The Senate passed legislation Thursday to stop Members’ annual automatic pay raises for 2011, raising the possibility of Members going without a cost-of-living increase for the third consecutive year.
Sen. Russ Feingold (D-Wis.), who introduced the bill and has long fought to permanently end the automatic raise, said in a statement that Members should give up their annual raise when many Americans are “looking for jobs, and trying to figure out how to pay their bills.”
“Members of Congress have a lot of perks, but the one that stands out is their ability to raise their own pay,” he said. “Not many Americans have the power to give themselves a raise whenever they want, no matter how they are performing. Yet Congress has set up a system whereby every year members automatically get a pay increase without having to lift a finger. I refuse to be a part of that system, and I will continue to work to permanently end it.”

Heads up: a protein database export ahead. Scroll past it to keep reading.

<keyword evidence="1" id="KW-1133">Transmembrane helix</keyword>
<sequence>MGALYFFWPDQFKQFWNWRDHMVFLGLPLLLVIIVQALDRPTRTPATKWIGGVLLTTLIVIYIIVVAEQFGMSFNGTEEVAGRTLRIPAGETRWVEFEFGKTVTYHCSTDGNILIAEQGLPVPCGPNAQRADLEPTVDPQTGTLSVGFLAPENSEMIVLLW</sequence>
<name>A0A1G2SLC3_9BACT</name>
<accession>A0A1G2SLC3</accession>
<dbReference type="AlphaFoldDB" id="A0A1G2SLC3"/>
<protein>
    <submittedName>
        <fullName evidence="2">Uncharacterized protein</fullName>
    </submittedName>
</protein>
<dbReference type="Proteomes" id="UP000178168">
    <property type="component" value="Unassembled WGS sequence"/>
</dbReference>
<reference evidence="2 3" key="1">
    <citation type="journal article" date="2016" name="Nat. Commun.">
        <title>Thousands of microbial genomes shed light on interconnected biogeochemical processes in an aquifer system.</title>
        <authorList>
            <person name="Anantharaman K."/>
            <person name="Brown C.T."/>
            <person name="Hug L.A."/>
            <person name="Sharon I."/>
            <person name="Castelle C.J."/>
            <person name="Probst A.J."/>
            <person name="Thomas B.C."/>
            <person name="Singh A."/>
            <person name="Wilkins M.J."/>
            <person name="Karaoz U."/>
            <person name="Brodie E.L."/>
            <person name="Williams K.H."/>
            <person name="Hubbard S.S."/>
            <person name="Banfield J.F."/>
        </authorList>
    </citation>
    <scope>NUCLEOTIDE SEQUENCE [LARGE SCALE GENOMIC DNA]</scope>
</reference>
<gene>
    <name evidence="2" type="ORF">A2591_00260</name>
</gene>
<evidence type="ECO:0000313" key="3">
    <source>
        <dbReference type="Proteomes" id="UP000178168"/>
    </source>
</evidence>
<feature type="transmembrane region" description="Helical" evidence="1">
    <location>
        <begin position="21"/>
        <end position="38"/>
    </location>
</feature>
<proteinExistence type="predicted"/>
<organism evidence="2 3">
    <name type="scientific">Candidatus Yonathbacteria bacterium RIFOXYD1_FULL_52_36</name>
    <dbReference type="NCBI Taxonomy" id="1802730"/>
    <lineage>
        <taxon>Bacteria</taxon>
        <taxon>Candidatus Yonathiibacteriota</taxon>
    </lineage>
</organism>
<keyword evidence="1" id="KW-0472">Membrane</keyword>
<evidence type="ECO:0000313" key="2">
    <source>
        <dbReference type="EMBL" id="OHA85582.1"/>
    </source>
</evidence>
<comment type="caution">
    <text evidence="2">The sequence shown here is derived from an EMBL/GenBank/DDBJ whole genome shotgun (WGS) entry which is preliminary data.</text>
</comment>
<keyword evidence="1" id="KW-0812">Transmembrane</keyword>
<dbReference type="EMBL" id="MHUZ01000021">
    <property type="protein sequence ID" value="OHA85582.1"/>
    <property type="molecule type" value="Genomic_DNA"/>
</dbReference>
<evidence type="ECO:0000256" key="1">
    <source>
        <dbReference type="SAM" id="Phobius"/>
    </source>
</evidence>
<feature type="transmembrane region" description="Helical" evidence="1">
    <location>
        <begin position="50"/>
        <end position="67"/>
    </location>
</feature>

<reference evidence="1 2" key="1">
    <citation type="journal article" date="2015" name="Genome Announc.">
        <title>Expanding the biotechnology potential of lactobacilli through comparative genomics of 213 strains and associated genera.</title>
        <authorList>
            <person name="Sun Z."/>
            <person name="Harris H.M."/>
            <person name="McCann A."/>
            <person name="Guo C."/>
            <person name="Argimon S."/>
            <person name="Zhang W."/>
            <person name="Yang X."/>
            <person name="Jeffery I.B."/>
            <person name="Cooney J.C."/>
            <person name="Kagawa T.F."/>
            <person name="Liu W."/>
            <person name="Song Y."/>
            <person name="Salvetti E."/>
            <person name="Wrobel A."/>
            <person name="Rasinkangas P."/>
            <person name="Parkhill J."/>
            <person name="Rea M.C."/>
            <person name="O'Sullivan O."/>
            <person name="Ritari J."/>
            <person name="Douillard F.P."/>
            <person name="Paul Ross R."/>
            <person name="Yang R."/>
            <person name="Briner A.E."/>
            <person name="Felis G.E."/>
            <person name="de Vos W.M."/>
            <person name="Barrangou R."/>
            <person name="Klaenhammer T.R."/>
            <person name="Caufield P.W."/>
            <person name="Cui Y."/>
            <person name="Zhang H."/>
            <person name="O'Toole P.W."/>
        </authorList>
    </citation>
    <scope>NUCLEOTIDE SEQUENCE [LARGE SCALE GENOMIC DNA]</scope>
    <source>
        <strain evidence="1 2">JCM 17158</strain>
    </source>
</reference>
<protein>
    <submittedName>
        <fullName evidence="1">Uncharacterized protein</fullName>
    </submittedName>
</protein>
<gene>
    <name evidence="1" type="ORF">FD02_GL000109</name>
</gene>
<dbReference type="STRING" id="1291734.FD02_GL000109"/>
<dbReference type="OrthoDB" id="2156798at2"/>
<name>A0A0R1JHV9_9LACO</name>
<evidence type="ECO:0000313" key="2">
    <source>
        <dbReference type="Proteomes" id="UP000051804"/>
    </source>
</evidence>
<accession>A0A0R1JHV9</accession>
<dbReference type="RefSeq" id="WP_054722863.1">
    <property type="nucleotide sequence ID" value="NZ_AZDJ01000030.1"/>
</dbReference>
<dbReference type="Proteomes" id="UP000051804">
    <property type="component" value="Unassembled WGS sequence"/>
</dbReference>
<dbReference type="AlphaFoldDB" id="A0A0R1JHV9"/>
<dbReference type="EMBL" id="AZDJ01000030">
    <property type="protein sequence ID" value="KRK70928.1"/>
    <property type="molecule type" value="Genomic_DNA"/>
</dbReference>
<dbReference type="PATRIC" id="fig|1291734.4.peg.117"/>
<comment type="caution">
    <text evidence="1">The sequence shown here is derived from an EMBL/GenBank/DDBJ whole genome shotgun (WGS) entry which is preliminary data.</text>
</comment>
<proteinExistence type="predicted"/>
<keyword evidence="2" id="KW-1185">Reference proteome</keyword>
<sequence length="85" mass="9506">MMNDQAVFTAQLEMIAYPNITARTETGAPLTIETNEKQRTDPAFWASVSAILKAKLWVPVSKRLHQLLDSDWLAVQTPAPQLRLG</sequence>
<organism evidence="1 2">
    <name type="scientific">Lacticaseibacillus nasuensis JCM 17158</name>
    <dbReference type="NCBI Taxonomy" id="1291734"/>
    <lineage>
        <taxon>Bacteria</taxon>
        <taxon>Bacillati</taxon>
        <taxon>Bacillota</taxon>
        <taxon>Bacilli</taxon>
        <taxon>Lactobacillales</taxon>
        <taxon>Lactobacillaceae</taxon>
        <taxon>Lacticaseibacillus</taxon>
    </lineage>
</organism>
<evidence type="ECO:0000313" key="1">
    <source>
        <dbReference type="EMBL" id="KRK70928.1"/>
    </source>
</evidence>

The current base salary for a Member of Congress is $174,000, though the pay for House and Senate leaders is more. Members have gotten automatic annual raises since 1989 — except in years when they have voted to block the increases. The raise is usually about 2 or 3 percent, meant to offset inflation.